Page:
I spent a few hours at the Farm Science Review at Ohio State University’s Molly Caren Agricultural Center in London last week. Along with OFU President Roger Wise and OFU Executive Director Linda Borton, I attended a panel discussion put on by four OSU faculty members whose research and teaching revolve around rural economics, development and environmental issues. I hope to post, in this space soon, the entirety of the panel discussion after I get a few audio things fixed with the recording.
After the panel, I asked OSU Assistant Prof. Mike Lloyd who is based in Noble County as part of the OSU Extension Service. Lloyd has seen the natural gas boom begin in Ohio with an increase in mineral rights lease activity. Since he and others knew the gas rush was coming, he has also observed what has happened on the other side of the border in Pennsylvania and has spent time talking to local officials there about the economic impacts of the gas industry. Lloyd has also been providing some educational opportunities for eastern Ohio landowners on what to expect from the process of negotiating mineral rights on their land.
Perhaps I should explain the headline on this post … Lloyd and the other OSU professors played it down the middle in their presentations on the panel. There was dispassionate discussion of the wonders of modern drilling technology and representations of the gas industry’s point of view that the hydraulic fracturing process to be used in Ohio – also known as ‘fracking’ – is safe and poses no threats to the land or water that the industry can’t handle.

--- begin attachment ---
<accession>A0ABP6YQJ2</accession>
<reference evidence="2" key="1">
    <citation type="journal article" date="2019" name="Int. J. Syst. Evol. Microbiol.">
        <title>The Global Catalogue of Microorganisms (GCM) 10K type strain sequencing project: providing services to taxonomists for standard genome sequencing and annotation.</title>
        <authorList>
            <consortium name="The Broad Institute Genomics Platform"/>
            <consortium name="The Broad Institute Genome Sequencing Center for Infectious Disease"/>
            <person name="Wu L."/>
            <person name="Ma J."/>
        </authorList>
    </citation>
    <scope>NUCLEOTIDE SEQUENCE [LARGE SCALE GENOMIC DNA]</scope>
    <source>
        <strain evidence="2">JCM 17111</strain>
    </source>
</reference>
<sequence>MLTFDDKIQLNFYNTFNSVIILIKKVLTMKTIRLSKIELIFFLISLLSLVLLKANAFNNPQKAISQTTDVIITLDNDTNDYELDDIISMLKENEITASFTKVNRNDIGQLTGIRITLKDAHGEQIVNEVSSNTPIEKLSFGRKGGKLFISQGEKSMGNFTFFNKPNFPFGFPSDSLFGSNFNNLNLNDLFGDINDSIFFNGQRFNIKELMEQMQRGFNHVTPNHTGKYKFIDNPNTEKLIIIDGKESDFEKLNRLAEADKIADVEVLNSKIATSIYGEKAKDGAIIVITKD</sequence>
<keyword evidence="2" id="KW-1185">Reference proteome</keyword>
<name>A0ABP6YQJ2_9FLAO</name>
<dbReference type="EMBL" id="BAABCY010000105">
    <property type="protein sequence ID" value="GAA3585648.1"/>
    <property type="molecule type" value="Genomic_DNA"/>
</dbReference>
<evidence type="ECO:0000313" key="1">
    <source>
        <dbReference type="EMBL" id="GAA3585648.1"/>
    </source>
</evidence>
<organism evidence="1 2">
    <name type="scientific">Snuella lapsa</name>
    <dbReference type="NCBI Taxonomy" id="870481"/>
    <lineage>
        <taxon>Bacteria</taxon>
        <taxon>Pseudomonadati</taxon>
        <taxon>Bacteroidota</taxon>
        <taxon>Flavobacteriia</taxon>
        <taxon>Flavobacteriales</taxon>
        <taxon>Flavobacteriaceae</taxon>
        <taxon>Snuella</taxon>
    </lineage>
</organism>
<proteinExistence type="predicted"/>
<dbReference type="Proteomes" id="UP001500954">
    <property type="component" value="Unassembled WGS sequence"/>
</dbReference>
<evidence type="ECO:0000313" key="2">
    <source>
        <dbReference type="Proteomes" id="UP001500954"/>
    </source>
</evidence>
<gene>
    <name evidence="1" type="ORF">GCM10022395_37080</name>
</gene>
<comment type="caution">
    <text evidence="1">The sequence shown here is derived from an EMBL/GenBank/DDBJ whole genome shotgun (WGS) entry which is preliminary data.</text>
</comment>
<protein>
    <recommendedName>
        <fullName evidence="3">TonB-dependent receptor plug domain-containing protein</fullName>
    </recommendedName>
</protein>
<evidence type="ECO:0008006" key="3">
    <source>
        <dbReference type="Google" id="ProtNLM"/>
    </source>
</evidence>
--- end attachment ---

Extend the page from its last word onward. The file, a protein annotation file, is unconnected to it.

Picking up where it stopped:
Along with the gas industry talking points, there were also some disturbing points made. For instance, despite Gov. John Kasich’s claim that 200,000 jobs stand to be created in a super-charged Ohio gas industry, one of the panelists noted that many of the best jobs “created” in Pennsylvania’s gas fields were filled by drilling company workers imported from oil patch states like Texas and Oklahoma. The reason? Midwestern workers don’t want to work 14 days on and 14 days off at 14-hour days while they are “on.” Seems rather incredible. What I wonder if it’s just easier for the oil and gas companies to import workers who are already proficient in drilling site work. Importing out of state workers may also be a “tell” that this economic activity, which has been described as a ‘boom,’ will be just that – a few years or so of frenetic activity followed by a rapid decline.
Lloyd describes some of the unintended consequences of drilling in Pennsylvania – that’s what prompts the headline above. As farmers, rural landowners and local officials decide whether or not to work closely with the natural gas industry, perhaps it’s important to balance out the cheerleaders in Columbus about what this all means in the long run.